Any trip to a pharmacy or medical equipment store will demonstrate that thousands of medical supplies are used by people for just as many conditions. From the most expensive ultrasound machine to the smallest bandage, a wide variety of medical equipment is used on a daily basis. But what are the most commonly used medical supplies today?
The ordinary first aid kit is by far the most commonly used and needed medical tool known. Although these vary depending on the kit, size and purpose, they can provide medical care when needed most…immediately. These kits cover most household accidents, including cuts, bruises, infections and burns with simple, topical treatment that requires little special training.
A good first aid kit contains wound dressings like gauze and bandages, usually of various sizes and shapes. These bandages could be adhesive types or simple pads with medical tape. Quality antiseptic or disinfectant creams neutralize the infection of a wound before it becomes one of medical concern. Anti-itch creams prevent the spread of cuts or infections by scratching. Even including ordinary soap in a first aid kit provides a significant line of defense against disaster. In addition, small splints can shore up a fractured or broken digit to allow successful healing. Any respectable health news outlet recommends every household should have a quality first aid kit, and with the low cost (from five to fifty dollars), there’s no excuse.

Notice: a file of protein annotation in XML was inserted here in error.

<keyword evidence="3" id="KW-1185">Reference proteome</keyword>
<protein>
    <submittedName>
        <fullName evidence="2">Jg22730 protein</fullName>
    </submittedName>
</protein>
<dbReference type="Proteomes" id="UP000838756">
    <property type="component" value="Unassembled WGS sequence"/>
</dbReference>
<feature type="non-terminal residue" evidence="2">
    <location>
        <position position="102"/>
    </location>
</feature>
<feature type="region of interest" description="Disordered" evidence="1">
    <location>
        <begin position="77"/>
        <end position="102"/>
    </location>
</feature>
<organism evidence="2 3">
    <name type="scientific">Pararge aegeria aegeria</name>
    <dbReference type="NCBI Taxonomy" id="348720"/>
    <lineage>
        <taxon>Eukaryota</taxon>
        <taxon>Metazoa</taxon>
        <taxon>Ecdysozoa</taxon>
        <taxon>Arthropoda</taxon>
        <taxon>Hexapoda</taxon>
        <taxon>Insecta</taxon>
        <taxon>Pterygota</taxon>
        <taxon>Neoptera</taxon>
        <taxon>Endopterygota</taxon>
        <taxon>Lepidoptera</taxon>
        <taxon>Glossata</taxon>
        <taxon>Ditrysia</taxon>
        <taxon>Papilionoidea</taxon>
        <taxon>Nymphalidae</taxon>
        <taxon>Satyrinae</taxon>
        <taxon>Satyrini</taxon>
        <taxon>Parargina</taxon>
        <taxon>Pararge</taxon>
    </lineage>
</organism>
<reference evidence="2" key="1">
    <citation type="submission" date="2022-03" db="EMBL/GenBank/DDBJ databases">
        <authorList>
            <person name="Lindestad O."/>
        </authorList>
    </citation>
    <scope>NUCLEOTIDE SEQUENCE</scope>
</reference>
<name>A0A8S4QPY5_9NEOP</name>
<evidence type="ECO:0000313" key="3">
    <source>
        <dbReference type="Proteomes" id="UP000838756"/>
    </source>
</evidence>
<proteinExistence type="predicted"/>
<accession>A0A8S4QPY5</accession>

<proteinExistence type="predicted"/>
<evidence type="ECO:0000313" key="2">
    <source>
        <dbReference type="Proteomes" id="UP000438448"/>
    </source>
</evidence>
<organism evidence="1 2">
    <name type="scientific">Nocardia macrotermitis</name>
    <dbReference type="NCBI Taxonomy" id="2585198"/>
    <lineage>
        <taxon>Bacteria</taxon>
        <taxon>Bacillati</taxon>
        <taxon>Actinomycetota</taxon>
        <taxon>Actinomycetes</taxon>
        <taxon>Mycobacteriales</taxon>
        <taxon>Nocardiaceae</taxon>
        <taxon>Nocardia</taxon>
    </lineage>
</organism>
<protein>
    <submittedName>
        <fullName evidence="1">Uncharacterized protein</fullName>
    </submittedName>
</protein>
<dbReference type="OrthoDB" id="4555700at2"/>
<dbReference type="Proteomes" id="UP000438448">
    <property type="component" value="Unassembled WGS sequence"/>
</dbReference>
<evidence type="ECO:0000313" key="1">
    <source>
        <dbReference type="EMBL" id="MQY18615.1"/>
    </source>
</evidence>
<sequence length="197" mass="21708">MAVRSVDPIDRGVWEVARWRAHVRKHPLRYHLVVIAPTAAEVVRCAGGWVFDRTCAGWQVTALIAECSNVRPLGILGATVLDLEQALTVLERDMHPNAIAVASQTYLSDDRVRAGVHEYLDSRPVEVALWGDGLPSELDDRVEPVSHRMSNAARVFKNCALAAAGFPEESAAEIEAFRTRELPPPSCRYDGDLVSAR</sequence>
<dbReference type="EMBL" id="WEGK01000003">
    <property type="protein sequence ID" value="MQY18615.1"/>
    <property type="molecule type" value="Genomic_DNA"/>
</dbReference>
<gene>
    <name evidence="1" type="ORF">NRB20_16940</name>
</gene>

Another necessary line of medical supplies is proper eye protection. Although overlooked by many, these are seen in many commercial and industrial settings. Eyes are among the most delicate parts of the human anatomy, sensitive to the smallest particles and fumes. Having protective eye wear like rubber goggles, eye shields or even eye pads can prevent damaging delicate ocular nerves and tissue. In industrial settings, eye wear is usually accompanied by an eye wash station, which carefully rinses and cleans the eyes after an accident.
For real emergencies, a resuscitator is a simple mask that fits over the face and connects to small bag. By securely fastening this to a person’s face, then squeezing the bag, air inflates the lungs, providing positive pressure and needed oxygen to the blood, keeping the brain alive even when breathing has stopped. Although a person trained in CPR can perform the same function, a resuscitator works much better and provides air that’s higher in oxygen content, without the danger of transmitted infection or disease.